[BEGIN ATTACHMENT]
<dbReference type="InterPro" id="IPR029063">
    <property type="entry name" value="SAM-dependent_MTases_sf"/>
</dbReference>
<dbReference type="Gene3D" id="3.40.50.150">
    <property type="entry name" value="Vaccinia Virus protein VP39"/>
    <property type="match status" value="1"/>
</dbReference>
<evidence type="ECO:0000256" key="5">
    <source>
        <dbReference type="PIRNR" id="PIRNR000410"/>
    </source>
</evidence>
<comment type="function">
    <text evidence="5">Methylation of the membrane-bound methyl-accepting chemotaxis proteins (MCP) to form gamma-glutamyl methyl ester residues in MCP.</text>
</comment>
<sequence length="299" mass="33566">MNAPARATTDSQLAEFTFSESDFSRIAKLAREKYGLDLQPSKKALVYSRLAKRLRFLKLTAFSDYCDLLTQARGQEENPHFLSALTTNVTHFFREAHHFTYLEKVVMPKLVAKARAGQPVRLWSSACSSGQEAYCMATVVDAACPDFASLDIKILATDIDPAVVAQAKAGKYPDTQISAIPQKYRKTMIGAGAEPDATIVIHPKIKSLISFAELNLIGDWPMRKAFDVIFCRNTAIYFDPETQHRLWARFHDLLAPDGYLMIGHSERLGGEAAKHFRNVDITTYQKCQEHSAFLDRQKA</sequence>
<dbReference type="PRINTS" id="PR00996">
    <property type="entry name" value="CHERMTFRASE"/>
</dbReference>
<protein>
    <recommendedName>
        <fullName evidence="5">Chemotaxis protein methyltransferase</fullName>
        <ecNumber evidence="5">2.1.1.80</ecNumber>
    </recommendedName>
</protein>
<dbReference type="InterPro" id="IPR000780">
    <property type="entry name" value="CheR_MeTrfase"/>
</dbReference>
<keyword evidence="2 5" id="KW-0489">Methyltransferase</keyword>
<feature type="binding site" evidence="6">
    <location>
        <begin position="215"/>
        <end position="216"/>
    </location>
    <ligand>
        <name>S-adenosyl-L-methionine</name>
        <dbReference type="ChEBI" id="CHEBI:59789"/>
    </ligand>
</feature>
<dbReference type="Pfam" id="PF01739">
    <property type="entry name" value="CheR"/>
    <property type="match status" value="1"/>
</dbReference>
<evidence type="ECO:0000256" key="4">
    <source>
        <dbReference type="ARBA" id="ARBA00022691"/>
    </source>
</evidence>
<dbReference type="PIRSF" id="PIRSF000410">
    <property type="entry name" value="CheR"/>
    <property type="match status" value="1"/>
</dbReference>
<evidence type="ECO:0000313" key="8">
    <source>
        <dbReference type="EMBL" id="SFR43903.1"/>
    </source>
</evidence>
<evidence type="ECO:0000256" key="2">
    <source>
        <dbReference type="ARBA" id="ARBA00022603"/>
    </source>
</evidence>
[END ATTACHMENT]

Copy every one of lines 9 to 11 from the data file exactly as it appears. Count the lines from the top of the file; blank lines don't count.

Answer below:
    <source>
        <dbReference type="PIRNR" id="PIRNR000410"/>
    </source>